Anyway., let us go back in time to 1985. I was still working for various MSS and GESS (Motorola and GE radio service shops. There were "mobile" telephones around, we worked on them all the time . They were large heavy beasts that used a centronix cable to link a BIG UGLY handset to an even bigger UGLIER 2-way radio in the trunk. The best of them used a system called IMTS or "Improved Mobile Telephone Service". It was ""improved" from RCC which usually involved an operator dialing calls for you.
By the end of this era there were so may users on 5 or 6 usable frequencies, the only phones that could "grab a channel" had to scan for an open frequency by themselves. While everyone else had to wait - more. But, not to be unentertained, they all got to listen to your call - even if they did not want to. Otherwise the manual process had no chance on a busy day. You might as well just drive there and talk to them in person. Not to mention, that if you did get to make a call it was at 50 cents a minuet and a monthly charge of around $40 - even if you could never make a call.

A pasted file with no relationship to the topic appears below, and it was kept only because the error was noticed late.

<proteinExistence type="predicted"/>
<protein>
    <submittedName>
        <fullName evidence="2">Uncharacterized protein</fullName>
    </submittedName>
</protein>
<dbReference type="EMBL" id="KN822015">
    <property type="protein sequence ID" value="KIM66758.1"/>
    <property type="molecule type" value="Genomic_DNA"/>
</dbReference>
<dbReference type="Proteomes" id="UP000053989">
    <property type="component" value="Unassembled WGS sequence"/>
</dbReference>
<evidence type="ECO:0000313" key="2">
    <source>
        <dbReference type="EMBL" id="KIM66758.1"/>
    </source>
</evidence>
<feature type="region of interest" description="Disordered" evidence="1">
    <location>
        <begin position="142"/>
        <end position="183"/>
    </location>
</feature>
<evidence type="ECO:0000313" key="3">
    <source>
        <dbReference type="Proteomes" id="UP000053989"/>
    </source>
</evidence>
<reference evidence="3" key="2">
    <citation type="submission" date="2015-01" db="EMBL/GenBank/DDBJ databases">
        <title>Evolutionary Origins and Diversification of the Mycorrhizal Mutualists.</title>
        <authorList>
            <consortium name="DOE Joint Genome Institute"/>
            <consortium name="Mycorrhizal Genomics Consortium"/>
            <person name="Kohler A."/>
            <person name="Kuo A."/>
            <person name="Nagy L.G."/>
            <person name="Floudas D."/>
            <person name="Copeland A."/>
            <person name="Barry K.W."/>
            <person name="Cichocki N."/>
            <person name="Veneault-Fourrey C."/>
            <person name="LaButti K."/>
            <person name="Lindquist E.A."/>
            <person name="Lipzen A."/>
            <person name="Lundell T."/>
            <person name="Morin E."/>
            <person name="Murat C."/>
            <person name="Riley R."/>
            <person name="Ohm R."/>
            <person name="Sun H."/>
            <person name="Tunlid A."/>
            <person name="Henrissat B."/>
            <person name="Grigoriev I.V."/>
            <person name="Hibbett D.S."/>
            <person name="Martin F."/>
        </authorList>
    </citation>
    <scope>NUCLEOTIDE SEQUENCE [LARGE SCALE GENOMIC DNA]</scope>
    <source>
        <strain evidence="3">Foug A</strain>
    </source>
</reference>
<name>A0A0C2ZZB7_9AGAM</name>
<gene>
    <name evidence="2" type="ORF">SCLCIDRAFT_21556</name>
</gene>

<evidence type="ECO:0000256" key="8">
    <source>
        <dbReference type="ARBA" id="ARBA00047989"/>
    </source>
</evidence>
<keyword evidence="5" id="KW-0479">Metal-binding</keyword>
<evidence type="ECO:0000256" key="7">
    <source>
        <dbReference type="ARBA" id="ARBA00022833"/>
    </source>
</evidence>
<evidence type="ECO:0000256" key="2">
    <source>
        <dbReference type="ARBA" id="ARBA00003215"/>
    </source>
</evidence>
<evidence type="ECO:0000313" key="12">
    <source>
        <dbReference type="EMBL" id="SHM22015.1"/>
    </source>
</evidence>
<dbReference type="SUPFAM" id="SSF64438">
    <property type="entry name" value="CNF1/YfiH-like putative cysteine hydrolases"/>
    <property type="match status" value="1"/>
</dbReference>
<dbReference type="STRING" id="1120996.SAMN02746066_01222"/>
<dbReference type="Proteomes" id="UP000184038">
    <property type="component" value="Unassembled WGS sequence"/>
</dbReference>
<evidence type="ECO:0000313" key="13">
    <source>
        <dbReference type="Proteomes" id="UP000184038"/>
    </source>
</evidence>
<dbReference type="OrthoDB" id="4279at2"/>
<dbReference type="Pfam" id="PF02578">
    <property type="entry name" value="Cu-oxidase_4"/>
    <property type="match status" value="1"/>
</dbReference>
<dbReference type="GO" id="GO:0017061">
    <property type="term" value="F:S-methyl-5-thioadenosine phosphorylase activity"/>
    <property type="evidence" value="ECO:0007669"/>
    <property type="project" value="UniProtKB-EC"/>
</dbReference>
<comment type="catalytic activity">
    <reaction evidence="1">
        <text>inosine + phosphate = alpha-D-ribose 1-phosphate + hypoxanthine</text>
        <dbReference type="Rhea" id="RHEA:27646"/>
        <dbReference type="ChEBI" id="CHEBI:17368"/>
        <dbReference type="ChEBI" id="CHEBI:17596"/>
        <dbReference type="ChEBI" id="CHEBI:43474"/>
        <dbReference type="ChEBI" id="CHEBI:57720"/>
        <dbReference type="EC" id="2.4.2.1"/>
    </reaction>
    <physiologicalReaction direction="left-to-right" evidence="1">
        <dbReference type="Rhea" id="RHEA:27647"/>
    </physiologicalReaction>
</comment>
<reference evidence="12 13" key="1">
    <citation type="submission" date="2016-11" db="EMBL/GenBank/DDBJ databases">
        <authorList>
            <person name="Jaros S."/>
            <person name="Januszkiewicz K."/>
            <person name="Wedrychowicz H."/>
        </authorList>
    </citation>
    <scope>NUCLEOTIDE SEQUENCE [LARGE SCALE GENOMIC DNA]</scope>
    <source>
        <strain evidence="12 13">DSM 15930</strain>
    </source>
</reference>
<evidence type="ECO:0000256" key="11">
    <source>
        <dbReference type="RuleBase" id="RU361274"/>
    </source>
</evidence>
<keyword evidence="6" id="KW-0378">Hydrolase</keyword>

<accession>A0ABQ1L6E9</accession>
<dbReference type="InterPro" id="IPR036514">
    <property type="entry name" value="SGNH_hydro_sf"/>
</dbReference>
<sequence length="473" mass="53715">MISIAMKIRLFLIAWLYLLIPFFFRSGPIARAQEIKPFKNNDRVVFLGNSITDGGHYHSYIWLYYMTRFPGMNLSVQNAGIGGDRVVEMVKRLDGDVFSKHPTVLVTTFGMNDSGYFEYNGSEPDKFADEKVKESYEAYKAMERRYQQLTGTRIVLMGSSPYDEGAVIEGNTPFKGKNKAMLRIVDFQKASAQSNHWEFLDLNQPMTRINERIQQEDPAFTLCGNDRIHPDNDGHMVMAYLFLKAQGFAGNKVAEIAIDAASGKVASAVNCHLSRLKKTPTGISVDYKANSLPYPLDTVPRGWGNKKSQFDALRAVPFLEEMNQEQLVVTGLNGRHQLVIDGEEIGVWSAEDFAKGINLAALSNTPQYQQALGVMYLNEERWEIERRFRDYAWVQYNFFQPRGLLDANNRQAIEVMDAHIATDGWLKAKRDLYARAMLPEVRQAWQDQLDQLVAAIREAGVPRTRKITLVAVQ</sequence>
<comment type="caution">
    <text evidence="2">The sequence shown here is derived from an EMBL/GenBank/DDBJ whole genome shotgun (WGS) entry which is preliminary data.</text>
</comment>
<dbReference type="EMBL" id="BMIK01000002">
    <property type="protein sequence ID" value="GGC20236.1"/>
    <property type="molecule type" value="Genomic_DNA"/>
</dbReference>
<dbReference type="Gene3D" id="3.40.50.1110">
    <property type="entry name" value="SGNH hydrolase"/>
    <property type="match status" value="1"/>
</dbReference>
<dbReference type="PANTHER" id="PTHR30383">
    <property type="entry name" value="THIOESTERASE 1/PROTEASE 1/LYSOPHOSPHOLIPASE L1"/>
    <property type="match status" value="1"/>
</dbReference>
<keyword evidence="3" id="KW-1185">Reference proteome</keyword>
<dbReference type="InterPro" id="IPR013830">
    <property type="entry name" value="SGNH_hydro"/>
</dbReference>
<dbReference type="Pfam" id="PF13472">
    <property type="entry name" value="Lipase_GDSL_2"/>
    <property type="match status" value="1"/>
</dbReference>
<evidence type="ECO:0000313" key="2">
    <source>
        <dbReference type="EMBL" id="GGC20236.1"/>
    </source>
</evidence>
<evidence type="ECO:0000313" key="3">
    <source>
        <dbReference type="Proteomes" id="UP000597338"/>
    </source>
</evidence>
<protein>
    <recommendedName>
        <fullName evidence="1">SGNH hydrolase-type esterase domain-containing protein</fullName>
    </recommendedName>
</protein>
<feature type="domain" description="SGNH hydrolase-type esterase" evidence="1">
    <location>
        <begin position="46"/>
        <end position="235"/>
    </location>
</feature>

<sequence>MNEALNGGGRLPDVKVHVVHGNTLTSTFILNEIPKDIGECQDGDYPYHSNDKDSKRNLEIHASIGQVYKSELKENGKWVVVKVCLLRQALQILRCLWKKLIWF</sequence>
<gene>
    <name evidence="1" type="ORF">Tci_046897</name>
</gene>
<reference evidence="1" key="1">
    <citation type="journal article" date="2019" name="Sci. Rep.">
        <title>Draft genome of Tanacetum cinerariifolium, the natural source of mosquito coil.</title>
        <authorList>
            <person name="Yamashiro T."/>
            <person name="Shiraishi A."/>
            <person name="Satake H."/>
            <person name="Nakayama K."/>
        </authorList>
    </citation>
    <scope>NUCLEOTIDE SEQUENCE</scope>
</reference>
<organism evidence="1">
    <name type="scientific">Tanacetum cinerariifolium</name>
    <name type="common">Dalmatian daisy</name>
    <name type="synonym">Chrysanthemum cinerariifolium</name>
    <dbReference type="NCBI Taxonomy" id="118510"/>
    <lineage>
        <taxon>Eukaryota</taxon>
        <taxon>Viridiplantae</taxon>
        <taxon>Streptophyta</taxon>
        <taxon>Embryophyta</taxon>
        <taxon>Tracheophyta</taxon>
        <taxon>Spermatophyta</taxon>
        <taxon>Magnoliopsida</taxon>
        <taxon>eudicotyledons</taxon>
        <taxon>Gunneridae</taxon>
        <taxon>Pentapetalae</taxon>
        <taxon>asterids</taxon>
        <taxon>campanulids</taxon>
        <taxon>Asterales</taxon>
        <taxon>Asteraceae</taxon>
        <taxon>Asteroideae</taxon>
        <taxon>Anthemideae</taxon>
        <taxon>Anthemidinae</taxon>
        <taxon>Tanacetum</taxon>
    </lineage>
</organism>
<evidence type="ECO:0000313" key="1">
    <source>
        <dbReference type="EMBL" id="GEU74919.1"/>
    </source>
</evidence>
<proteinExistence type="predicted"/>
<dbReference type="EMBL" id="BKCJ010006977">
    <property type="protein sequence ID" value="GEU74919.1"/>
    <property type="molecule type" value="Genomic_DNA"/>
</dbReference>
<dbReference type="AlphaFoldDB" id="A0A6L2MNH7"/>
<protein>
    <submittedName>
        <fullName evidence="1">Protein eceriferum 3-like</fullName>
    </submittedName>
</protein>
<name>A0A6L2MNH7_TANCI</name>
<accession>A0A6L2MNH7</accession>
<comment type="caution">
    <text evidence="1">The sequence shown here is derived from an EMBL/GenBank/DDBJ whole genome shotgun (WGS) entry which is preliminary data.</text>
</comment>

So it was no wonder that, at some point, this wonderful radio was headed for the garbage can.
While in the subject of PTT, I have never figured out why people thought PTT on a cell phone was a great deal. In the day of this phone people could not get rid of that little button fast enough.
So in 1985 and then on, I assisted in the conversion of the nation to AMPS - yes - cell phones (Advanced Mobile Phone Service), from which eventually begot NAMPS, CDMA, PCS, GSM, SMS, 3G, 4G, EVDO, LTE, VoLTE, a lot of other letters and your smart phone.
I just found this thing on the shelf where it has resided for about 10 years and thought you might be interested.
P.S. The receiver is functional but the PA (power amp) has a bad OP transistor, not that there is anyone to talk to anyway.